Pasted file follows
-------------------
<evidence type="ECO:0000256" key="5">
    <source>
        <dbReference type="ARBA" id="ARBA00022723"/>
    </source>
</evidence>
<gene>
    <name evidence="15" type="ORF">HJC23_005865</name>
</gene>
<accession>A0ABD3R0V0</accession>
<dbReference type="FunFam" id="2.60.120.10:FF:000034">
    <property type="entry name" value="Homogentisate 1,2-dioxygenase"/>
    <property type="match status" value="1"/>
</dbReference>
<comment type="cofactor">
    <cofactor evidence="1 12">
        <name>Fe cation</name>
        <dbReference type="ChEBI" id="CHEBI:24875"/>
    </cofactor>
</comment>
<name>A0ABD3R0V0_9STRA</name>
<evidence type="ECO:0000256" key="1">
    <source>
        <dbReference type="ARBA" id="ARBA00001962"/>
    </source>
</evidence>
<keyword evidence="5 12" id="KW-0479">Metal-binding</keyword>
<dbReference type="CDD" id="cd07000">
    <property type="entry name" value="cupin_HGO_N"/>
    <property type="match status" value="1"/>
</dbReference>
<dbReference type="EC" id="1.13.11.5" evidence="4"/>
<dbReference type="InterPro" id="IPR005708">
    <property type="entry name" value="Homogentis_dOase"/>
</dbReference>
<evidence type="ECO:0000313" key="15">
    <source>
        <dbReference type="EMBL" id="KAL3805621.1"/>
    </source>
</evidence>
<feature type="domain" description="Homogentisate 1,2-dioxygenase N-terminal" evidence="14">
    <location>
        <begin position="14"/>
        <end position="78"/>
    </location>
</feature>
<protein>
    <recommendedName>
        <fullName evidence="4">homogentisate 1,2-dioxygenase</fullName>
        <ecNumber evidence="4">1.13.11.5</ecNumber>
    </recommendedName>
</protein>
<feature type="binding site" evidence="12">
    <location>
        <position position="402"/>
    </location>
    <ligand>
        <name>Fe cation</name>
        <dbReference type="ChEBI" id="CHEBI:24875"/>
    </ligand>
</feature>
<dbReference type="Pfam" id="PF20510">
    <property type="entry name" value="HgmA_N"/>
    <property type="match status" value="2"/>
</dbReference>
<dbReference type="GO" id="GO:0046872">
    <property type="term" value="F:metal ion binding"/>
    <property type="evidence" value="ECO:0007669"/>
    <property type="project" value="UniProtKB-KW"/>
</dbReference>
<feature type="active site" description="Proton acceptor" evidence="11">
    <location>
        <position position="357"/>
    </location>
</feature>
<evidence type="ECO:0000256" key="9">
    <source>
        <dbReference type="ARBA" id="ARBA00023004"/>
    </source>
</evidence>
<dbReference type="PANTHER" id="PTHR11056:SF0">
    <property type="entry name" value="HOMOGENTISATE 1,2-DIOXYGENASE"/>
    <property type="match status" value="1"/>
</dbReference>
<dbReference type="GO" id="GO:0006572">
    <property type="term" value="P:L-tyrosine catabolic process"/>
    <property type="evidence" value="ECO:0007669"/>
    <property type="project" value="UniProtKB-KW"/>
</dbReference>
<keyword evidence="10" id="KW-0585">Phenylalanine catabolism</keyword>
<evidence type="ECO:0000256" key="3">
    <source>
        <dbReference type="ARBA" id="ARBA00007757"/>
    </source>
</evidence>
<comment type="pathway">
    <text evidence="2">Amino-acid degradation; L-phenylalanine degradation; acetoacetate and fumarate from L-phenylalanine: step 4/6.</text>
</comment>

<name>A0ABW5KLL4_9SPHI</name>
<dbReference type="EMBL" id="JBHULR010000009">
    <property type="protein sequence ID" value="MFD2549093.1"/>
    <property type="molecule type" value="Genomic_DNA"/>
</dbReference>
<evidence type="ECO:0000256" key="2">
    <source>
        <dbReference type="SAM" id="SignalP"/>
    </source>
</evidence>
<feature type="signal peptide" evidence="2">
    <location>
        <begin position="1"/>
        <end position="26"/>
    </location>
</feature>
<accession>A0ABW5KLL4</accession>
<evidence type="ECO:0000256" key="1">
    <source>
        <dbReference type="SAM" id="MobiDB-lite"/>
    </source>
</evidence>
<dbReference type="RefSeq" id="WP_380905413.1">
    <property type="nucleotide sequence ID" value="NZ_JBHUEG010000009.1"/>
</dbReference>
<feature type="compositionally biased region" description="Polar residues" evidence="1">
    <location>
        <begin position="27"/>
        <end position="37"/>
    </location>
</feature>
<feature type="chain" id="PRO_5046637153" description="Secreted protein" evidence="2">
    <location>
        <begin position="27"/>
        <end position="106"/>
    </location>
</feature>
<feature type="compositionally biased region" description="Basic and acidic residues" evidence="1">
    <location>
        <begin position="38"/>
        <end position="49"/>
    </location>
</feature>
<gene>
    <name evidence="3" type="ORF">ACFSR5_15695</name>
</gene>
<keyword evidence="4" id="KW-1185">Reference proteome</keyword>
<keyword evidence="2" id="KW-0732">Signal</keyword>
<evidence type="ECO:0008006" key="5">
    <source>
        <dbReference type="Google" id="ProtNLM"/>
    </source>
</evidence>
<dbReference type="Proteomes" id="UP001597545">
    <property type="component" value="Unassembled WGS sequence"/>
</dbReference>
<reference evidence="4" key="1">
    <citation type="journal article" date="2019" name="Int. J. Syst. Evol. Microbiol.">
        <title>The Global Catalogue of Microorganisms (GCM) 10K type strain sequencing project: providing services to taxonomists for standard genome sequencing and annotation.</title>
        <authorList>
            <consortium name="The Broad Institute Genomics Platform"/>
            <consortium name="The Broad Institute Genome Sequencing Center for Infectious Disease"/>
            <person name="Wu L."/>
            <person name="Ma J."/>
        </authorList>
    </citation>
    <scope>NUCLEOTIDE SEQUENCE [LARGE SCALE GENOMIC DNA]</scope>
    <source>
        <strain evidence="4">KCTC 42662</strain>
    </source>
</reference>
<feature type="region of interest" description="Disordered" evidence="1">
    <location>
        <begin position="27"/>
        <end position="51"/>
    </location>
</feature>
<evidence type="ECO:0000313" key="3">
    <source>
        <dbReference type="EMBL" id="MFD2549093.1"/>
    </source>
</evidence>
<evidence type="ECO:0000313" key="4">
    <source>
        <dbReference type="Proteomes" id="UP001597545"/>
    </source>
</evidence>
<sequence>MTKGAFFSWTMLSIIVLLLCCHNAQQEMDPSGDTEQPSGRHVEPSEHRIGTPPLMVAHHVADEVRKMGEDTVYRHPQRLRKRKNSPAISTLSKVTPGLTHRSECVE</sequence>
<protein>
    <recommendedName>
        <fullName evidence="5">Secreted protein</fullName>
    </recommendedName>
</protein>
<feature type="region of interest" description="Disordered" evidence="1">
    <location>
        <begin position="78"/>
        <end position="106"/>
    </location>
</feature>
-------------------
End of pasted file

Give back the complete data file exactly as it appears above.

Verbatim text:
<evidence type="ECO:0000256" key="5">
    <source>
        <dbReference type="ARBA" id="ARBA00022723"/>
    </source>
</evidence>
<gene>
    <name evidence="15" type="ORF">HJC23_005865</name>
</gene>
<accession>A0ABD3R0V0</accession>
<dbReference type="FunFam" id="2.60.120.10:FF:000034">
    <property type="entry name" value="Homogentisate 1,2-dioxygenase"/>
    <property type="match status" value="1"/>
</dbReference>
<comment type="cofactor">
    <cofactor evidence="1 12">
        <name>Fe cation</name>
        <dbReference type="ChEBI" id="CHEBI:24875"/>
    </cofactor>
</comment>
<name>A0ABD3R0V0_9STRA</name>
<evidence type="ECO:0000256" key="1">
    <source>
        <dbReference type="ARBA" id="ARBA00001962"/>
    </source>
</evidence>
<keyword evidence="5 12" id="KW-0479">Metal-binding</keyword>
<dbReference type="CDD" id="cd07000">
    <property type="entry name" value="cupin_HGO_N"/>
    <property type="match status" value="1"/>
</dbReference>
<dbReference type="EC" id="1.13.11.5" evidence="4"/>
<dbReference type="InterPro" id="IPR005708">
    <property type="entry name" value="Homogentis_dOase"/>
</dbReference>
<evidence type="ECO:0000313" key="15">
    <source>
        <dbReference type="EMBL" id="KAL3805621.1"/>
    </source>
</evidence>
<feature type="domain" description="Homogentisate 1,2-dioxygenase N-terminal" evidence="14">
    <location>
        <begin position="14"/>
        <end position="78"/>
    </location>
</feature>
<protein>
    <recommendedName>
        <fullName evidence="4">homogentisate 1,2-dioxygenase</fullName>
        <ecNumber evidence="4">1.13.11.5</ecNumber>
    </recommendedName>
</protein>
<feature type="binding site" evidence="12">
    <location>
        <position position="402"/>
    </location>
    <ligand>
        <name>Fe cation</name>
        <dbReference type="ChEBI" id="CHEBI:24875"/>
    </ligand>
</feature>
<dbReference type="Pfam" id="PF20510">
    <property type="entry name" value="HgmA_N"/>
    <property type="match status" value="2"/>
</dbReference>
<dbReference type="GO" id="GO:0046872">
    <property type="term" value="F:metal ion binding"/>
    <property type="evidence" value="ECO:0007669"/>
    <property type="project" value="UniProtKB-KW"/>
</dbReference>
<feature type="active site" description="Proton acceptor" evidence="11">
    <location>
        <position position="357"/>
    </location>
</feature>
<evidence type="ECO:0000256" key="9">
    <source>
        <dbReference type="ARBA" id="ARBA00023004"/>
    </source>
</evidence>
<dbReference type="PANTHER" id="PTHR11056:SF0">
    <property type="entry name" value="HOMOGENTISATE 1,2-DIOXYGENASE"/>
    <property type="match status" value="1"/>
</dbReference>
<dbReference type="GO" id="GO:0006572">
    <property type="term" value="P:L-tyrosine catabolic process"/>
    <property type="evidence" value="ECO:0007669"/>
    <property type="project" value="UniProtKB-KW"/>
</dbReference>
<keyword evidence="10" id="KW-0585">Phenylalanine catabolism</keyword>
<evidence type="ECO:0000256" key="3">
    <source>
        <dbReference type="ARBA" id="ARBA00007757"/>
    </source>
</evidence>
<comment type="pathway">
    <text evidence="2">Amino-acid degradation; L-phenylalanine degradation; acetoacetate and fumarate from L-phenylalanine: step 4/6.</text>
</comment>

<name>A0ABW5KLL4_9SPHI</name>
<dbReference type="EMBL" id="JBHULR010000009">
    <property type="protein sequence ID" value="MFD2549093.1"/>
    <property type="molecule type" value="Genomic_DNA"/>
</dbReference>
<evidence type="ECO:0000256" key="2">
    <source>
        <dbReference type="SAM" id="SignalP"/>
    </source>
</evidence>
<feature type="signal peptide" evidence="2">
    <location>
        <begin position="1"/>
        <end position="26"/>
    </location>
</feature>
<accession>A0ABW5KLL4</accession>
<evidence type="ECO:0000256" key="1">
    <source>
        <dbReference type="SAM" id="MobiDB-lite"/>
    </source>
</evidence>
<dbReference type="RefSeq" id="WP_380905413.1">
    <property type="nucleotide sequence ID" value="NZ_JBHUEG010000009.1"/>
</dbReference>
<feature type="compositionally biased region" description="Polar residues" evidence="1">
    <location>
        <begin position="27"/>
        <end position="37"/>
    </location>
</feature>
<feature type="chain" id="PRO_5046637153" description="Secreted protein" evidence="2">
    <location>
        <begin position="27"/>
        <end position="106"/>
    </location>
</feature>
<feature type="compositionally biased region" description="Basic and acidic residues" evidence="1">
    <location>
        <begin position="38"/>
        <end position="49"/>
    </location>
</feature>
<gene>
    <name evidence="3" type="ORF">ACFSR5_15695</name>
</gene>
<keyword evidence="4" id="KW-1185">Reference proteome</keyword>
<keyword evidence="2" id="KW-0732">Signal</keyword>
<evidence type="ECO:0008006" key="5">
    <source>
        <dbReference type="Google" id="ProtNLM"/>
    </source>
</evidence>
<dbReference type="Proteomes" id="UP001597545">
    <property type="component" value="Unassembled WGS sequence"/>
</dbReference>
<reference evidence="4" key="1">
    <citation type="journal article" date="2019" name="Int. J. Syst. Evol. Microbiol.">
        <title>The Global Catalogue of Microorganisms (GCM) 10K type strain sequencing project: providing services to taxonomists for standard genome sequencing and annotation.</title>
        <authorList>
            <consortium name="The Broad Institute Genomics Platform"/>
            <consortium name="The Broad Institute Genome Sequencing Center for Infectious Disease"/>
            <person name="Wu L."/>
            <person name="Ma J."/>
        </authorList>
    </citation>
    <scope>NUCLEOTIDE SEQUENCE [LARGE SCALE GENOMIC DNA]</scope>
    <source>
        <strain evidence="4">KCTC 42662</strain>
    </source>
</reference>
<feature type="region of interest" description="Disordered" evidence="1">
    <location>
        <begin position="27"/>
        <end position="51"/>
    </location>
</feature>
<evidence type="ECO:0000313" key="3">
    <source>
        <dbReference type="EMBL" id="MFD2549093.1"/>
    </source>
</evidence>
<evidence type="ECO:0000313" key="4">
    <source>
        <dbReference type="Proteomes" id="UP001597545"/>
    </source>
</evidence>
<sequence>MTKGAFFSWTMLSIIVLLLCCHNAQQEMDPSGDTEQPSGRHVEPSEHRIGTPPLMVAHHVADEVRKMGEDTVYRHPQRLRKRKNSPAISTLSKVTPGLTHRSECVE</sequence>
<protein>
    <recommendedName>
        <fullName evidence="5">Secreted protein</fullName>
    </recommendedName>
</protein>
<feature type="region of interest" description="Disordered" evidence="1">
    <location>
        <begin position="78"/>
        <end position="106"/>
    </location>
</feature>